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There have been many faces of Saquon Barkley the past three years.
Frustrated Saquon. Anguished Saquon. Depressed Saquon. Confused Saquon.
This is a real person, not an emoji, and these faces have genuine emotions attached to them.
On Wednesday, the second day of a voluntary three-day minicamp for the Giants, there was another side that Barkley revealed. Call it Steely-eyed Saquon. Better yet: Defiant Saquon.
“My mindset from just the last two years, to be honest. I kind of just want to kill, go crazy,’’ Barkley said. “I don’t want to jump the gun. It’s a long way before September and the start of the regular season.
“To be honest, I’m just tired of whatever is written about me, the BS that’s said about me or this team. I want to go out there and prove to this organization that the player they drafted is still there, I can still do special things with the ball in my hands, and I can help this team.’’
It was a previous front office regime that made Barkley the No. 2 overall pick in the 2018 NFL Draft. Despite what anyone thinks about positional value and taking a running back so high, there was no denying Barkley’s talent and production in his NFL Offensive Rookie of the Year debut. That’s when he ran for 1,307 yards, caught 91 passes and scored 15 total touchdowns.
He has not come close to soaring that high since, nor has he again gone through a season playing every game. He dealt with a sprained ankle in 2019 and his numbers dipped to 1,003 rushing yards, 52 receptions and eight touchdowns. He tore his ACL in Week 2 in 2020 and after a demanding rehab he played in 13 games in 2021, but the results were not there: 593 yards, 41 receptions and four touchdowns. Just as he was finally putting the knee injury behind him, a sprained ankle sent him to the sideline.
The offensive line was brutal. The quarterback play was shabby and the offensive system and play-calling was lacking. All these failings could not completely overshadow the eye-test with Barkley, revealing he was rarely the dynamic player on display three years ago.
There is a new front office and coaching staff in place and Barkley is entering the final year of his contract, set to make $7.2 million this season. Joe Schoen, the new general manager, said at the scouting combine last month he would be “open to everything’’ when asked about the possibility of trading Barkley. When this in some circles was construed as the Giants looking to deal away Barkley, Schoen caught wind of this and he called Barkley to state he is not being shopped around the league.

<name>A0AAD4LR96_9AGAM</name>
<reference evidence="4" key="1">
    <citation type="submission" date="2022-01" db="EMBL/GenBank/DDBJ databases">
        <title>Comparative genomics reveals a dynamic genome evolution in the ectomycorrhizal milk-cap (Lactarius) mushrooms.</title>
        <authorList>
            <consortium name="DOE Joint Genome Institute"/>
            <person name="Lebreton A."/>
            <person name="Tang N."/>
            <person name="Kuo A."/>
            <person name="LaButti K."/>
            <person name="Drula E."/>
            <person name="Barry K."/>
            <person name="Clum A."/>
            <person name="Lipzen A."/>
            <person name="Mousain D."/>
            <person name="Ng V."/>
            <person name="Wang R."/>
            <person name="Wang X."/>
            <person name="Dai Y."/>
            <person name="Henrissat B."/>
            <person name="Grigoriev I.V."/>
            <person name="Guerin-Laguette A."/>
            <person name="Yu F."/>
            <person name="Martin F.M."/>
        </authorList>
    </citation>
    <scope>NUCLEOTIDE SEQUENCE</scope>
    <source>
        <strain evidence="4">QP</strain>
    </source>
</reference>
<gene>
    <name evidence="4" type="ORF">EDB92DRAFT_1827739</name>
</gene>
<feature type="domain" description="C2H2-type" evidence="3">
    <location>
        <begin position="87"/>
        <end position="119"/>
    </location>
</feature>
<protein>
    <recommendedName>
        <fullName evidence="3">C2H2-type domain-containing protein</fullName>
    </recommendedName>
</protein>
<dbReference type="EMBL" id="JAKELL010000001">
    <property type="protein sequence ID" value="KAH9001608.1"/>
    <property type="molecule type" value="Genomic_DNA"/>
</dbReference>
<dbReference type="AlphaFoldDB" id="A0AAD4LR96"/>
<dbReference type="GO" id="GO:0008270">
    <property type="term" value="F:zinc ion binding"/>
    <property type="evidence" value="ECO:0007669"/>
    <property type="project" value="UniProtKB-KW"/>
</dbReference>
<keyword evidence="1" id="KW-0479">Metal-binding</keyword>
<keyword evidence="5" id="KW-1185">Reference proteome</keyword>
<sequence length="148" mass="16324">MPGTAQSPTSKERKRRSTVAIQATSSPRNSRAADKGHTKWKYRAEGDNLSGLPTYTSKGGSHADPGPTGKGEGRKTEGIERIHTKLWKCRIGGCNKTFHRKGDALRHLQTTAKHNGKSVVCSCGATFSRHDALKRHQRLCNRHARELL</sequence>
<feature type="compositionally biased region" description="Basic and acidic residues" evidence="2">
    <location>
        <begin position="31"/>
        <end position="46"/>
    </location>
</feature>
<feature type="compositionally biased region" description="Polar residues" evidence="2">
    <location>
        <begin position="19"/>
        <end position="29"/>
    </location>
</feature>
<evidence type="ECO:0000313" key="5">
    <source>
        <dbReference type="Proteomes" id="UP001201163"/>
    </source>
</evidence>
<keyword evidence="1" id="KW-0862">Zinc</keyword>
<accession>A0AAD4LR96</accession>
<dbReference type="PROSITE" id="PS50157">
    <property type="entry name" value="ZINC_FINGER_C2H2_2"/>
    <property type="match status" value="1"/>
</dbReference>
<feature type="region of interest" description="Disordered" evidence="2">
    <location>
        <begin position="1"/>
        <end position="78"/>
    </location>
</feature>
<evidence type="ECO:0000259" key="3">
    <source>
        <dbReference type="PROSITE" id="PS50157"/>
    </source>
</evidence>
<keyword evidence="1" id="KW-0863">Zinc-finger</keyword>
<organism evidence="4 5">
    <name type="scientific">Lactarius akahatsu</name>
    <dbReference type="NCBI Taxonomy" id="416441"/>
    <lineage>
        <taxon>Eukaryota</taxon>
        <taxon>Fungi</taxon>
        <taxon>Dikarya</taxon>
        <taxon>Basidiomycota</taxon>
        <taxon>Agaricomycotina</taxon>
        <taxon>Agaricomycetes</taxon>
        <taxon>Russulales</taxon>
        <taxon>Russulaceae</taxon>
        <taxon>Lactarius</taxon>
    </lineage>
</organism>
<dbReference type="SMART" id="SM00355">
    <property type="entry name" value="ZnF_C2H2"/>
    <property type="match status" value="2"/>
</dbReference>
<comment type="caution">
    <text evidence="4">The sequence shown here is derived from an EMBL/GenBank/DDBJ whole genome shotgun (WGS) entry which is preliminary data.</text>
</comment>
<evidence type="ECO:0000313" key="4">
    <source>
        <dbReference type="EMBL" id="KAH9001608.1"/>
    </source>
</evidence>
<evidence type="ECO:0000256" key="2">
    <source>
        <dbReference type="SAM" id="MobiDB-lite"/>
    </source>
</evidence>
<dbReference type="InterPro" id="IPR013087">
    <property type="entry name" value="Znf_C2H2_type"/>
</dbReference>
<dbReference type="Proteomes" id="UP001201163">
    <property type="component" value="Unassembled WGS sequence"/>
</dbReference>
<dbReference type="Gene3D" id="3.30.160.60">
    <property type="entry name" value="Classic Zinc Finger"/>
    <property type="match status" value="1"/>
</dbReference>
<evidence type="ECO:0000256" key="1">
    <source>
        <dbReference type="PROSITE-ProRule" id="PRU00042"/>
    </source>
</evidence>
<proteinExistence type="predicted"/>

“I appreciated the call,’’ Barkley said. “He just wanted to get off on the right foot. I wasn’t really worried about it anyway.’’
New Giants coach Brian Daboll also called to make sure Barkley knew the truth.
An entirely new offense installed by Daboll should highlight what Barkley does well, which is practically everything, when he is right. In a 7-on-7 drill in bright sunshine and a stiff wind on Wednesday, Barkley got behind the defense on the right sideline and hauled in a long touchdown pass. When he trotted back to the middle of the field, Daboll was there to give him a high-five.
“He’s elusive, quick, he’s fast,’’ Daboll said. “We’re going to ask him to do some things out here, get a feel for him. I think he’s a very talented player. He’s a really good person. He’s a good young man. You can tell it’s important to him. He has worked hard. As much as he can handle, that’s what we’ll give him.’’
Barkley said he feels as if “I’ve got a lot to prove’’ and added there are several players on offense who have much to prove. He spent an offseason honing his body, rather than rehabbing his knee, and said he added “new things to keep me healthy,’’ mentioning increased mobility and stability as part of his plan.
“It’s not just the now,’’ he said. “I want to play this game for a long time. I don’t want to have a short career. That comes with taking care of your body. That’s really the biggest difference I’m doing, training hard and pushing my body, but also training smart.’’
“I definitely feel a lot different, a lot better,’’ he said. “I feel like myself again.’’